North Star Blog

Whit Ayres, March 26

Whit Ayres’ comments for the Associated Press regarding the challenges of Republicans adapting to a united government:

“There are some folks in the Republican House caucus who have yet to make the pivot from complaining to governing,” said Republican pollster Whit Ayres. “And this is a White House controlled by a politician who is not really trying to lead a party.”

To read the full article, please click here.

Whit Ayres, March 19

Whit Ayres’ comments in The New York Times regarding the apparent contradiction between Trump supporters and Republicans regarding health care:

“This is a function of Donald Trump engineering a takeover of the Republican Party,” said Whit Ayres, a longtime Republican pollster. “It was takeover more than assimilation, and this is the eminently predictable result.”

To read the full article, please click here.

Dan Judy, March 17

Dan Judy’s comments in The Hill on the “wiretapping” claims of President Trump and reactions of Republican lawmakers:

“The reason I think you are seeing a little more pushback is that he made those [initial] claims, essentially counting on Congress to find the evidence,” said Dan Judy, a GOP strategist who worked with the 2016 presidential campaign of Sen. Marco Rubio (R-Fla).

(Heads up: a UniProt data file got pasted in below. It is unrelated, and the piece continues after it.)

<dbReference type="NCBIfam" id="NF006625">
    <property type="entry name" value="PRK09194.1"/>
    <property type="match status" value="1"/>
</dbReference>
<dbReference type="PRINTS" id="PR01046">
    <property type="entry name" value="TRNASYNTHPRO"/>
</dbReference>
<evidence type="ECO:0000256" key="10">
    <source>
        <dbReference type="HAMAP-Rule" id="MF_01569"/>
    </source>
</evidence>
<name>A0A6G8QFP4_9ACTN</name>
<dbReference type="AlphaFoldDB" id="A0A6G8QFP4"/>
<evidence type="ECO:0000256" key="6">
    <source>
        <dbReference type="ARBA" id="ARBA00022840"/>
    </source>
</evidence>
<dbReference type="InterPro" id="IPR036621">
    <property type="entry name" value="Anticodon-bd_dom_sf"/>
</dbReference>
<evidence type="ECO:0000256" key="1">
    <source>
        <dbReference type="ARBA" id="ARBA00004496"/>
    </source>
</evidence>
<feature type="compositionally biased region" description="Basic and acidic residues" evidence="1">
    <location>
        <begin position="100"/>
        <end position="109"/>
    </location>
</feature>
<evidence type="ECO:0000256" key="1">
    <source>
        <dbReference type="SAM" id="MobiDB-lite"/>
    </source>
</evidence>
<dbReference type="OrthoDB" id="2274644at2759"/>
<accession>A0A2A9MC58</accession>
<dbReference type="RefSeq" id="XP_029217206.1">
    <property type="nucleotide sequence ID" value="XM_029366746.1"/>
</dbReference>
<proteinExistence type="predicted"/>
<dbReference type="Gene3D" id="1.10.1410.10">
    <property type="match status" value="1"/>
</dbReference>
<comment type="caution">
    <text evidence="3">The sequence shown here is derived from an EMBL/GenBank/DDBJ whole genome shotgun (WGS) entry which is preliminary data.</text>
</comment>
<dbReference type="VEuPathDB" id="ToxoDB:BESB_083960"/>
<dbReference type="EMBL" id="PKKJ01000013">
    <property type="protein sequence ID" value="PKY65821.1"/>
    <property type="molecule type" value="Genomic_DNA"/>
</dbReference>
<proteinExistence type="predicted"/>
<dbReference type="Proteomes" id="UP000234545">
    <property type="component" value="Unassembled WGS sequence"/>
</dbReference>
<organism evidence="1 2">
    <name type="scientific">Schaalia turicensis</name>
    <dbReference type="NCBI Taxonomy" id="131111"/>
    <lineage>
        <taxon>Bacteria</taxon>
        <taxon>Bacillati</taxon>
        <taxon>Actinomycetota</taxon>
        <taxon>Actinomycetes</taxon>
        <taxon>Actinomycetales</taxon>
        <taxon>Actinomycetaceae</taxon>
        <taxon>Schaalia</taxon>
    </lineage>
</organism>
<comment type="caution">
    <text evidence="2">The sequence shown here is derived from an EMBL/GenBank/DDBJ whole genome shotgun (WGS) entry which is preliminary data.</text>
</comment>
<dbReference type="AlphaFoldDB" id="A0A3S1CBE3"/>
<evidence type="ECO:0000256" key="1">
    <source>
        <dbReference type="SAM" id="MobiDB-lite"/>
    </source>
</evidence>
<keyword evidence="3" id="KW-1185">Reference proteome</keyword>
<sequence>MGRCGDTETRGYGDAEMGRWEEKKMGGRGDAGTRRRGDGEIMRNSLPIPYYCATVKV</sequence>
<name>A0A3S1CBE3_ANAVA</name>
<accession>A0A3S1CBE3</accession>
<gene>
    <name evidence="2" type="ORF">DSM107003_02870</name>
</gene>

“Lawmakers do not like to be hung out to dry on things like that because it causes them problems that are not of their own creation,” Judy added. “When all of a sudden the onus is put on them to prove it, they don’t appreciate that.”

To read the full article, please click here.

Whit Ayres, February 17

Whit Ayres’ comments in the Los Angeles Times on the current political environment and President Trump:

“Rather than voters deciding what they think about abortion or guns or Russia and finding a candidate who fits those views, instead they’re settling on a candidate they like for whatever reason and adopting that candidate’s political views as their own,” said Whit Ayres, a veteran GOP pollster.

“Republicans used to be for free taxes and thought free trade was the best way to generate a growing economy. Now Republicans are against free trade because Donald Trump is against free trade,” he said.

The inclination to see things a certain, preferred way is not new; the polarity of Dartmouth and Princeton football fans showed as much.

But the increasingly adversarial nature of politics, the sorting of America into red and blue sanctuaries, the ability to gorge on self-reinforcing media and never hear a discouraging, or contrary, word seems to have made the phenomenon all the more pronounced.

Neither Hart nor Ayres, who have both spent decades sampling voter opinion, see a change anywhere in the offing.